US Archbishop: how to reform the Liturgy

US Archbishop: how to reform the Liturgy

Archbishop Raymond Burke of St Louis has been one of the most generous US bishops in regard to celebrations of the Latin Mass in his archdiocese. The following comments have been extracted from a recent interview with Archbishop Burke by Brian Mershon, a commentator on cultural issues from a classical Catholic perspective.

In many ways, in my mind, the liturgical reform that was asked for by the Second Vatican Council is still very much needed, especially in terms of the New Evangelisation. In other words, the liturgical rites should express as fully, as beautifully, and as richly as possible the mystery of the faith - the doctrine of the faith - according to the ancient maxim that "the law of praying is the law of believing."

I have great hope there will be restoration of the sacred liturgy along those lines absolutely faithful to the Second Vatican Council, but underlining more the continuity in the celebration of the sacred rites.

I have found in this regard the writings of Pope Benedict XVI - when he was a cardinal of the Church - including works like The Spirit of the Liturgy, to be most instructive and helpful. I certainly have shared his mind very much in this. In that regard he is expressing the mind of the Church.

As a priest, he took part in the sessions of the Second Vatican Council. He studied so deeply those teachings, but also in the context of the whole Tradition of the Church. I have taken to heart very much what he has written.

What happened with the reform of the liturgy after the Council was a dramatic simplification of the rites, and then an opening to a kind of experimentation, which if one reads carefully Sacrosanctum Concilium, the Pastoral Constitution on the Sacred Liturgy, was really not warranted. And with that came a loss of the transcendent dimension of the liturgy - a loss of the sense that these are actions of Christ.

In the liturgy, indeed, really and truly, earth meets heaven and they are joined. These are sacred rites. But somehow during the reform, there was a loss of the sense of the sacred rites, and there developed in some people's minds that the liturgy was our creation, and was our tool for self-expression.

This is not the case. The liturgy is the action of Christ safeguarded and handed down in the Church for the sanctification of the people. You could only call it self-expression in the sense that we express Christ's life within us. But that happens by the grace of Christ and by our fidelity in the celebration of the Holy Mass or one of the sacraments or any of the sacred rites we may be celebrating.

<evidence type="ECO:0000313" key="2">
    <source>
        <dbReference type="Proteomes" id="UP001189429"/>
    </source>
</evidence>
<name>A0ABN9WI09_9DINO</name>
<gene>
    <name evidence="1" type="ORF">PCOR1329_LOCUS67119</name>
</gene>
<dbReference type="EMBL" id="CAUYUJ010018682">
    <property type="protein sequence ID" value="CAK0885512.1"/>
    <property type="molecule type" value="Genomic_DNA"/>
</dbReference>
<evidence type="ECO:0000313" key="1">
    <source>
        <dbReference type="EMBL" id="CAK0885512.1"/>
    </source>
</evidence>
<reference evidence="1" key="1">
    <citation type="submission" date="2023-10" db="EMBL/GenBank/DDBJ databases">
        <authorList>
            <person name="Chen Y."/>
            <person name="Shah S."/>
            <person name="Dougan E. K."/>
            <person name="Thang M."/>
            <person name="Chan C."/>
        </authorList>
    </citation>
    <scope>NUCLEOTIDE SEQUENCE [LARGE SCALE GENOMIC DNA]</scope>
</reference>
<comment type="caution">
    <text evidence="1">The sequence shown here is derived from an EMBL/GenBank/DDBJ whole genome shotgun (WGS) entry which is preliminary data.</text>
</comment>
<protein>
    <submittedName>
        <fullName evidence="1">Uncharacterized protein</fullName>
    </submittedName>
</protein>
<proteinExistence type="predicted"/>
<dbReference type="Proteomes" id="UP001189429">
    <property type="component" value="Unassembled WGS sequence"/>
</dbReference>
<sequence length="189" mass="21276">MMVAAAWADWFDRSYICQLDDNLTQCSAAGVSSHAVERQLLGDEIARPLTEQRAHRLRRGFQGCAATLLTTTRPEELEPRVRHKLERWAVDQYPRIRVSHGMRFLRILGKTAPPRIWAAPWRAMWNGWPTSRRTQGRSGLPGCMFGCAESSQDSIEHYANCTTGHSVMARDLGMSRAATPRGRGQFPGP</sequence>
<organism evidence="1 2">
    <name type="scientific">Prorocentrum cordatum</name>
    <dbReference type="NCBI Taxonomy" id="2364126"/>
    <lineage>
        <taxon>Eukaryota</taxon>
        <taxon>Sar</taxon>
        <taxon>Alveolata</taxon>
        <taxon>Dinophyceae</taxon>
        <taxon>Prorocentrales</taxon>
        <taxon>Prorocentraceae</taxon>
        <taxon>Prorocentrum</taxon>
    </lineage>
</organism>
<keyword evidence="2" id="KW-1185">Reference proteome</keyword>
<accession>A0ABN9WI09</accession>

From the time I was a young priest, one thing that always disturbed me greatly was how often priests, when celebrating the Mass, would either make up the Eucharistic Prayer, or tamper with it. It always struck me that here is the most sacred action, the most treasured gift we have in the Church handed down from Christ and the apostles faithfully in an unbroken line. How could I ever suppose I could improve on that? Or that somehow I had to make it my creation instead of this most treasured gift received in the Church with gratitude and with the highest respect, care, and attention?

Younger priests

After the Council there developed a reaction against the rite of Mass as it had been celebrated. It was as if it had to be banned from the face of the earth, or the reform could not take place.

The young seminarians and priests today don't have that attitude. Even though they normally celebrate the Novus Ordo Mass, they don't see the older rite as some kind of contradiction.

One of the great blessings of Gregorian chant and the Latin language is their universality and the way in which they can draw us together.

In particular, if one sees the celebration of the pontifical liturgies in Rome - the liturgies of our Holy Father - if we are able to sing some of the responses in Gregorian chant, and some of the responses, it is clear Latin is the language that draws us all together.

I remember when I was a boy - we were farmers, so we didn't travel very much - that people who had travelled to other countries would occasionally visit our home. They said that everywhere they travelled, wherever they went to Mass, it was the same. You could be in Hong Kong or New York City or Paris, and Mass was always the same.

If there could be recovery of at least some standard elements - in terms of the music such as the use of Gregorian chant and Latin texts in communities that are diverse - this would be a wonderful development.

[The 1962 Missal] is the rite of the Mass that I grew up with until I was in high school and it inspired my vocation to the priesthood. It was an essential part of my own spiritual formation and growth. That would be true for a number of people.

Some younger people who didn't know the former rite, but who have become acquainted with it, now find it very spiritually enriching.

With a greater appreciation of the older rite, now more widely celebrated, and the enrichment which that will bring, under the direction, of course, of our Holy Father, to the whole areas of sacred architecture, sacred vesture, sacred vessels, I hope that a great enrichment will take place in that regard [along with] a recovery of something that was lost.

© Copyright 2006 by Brian Mershon

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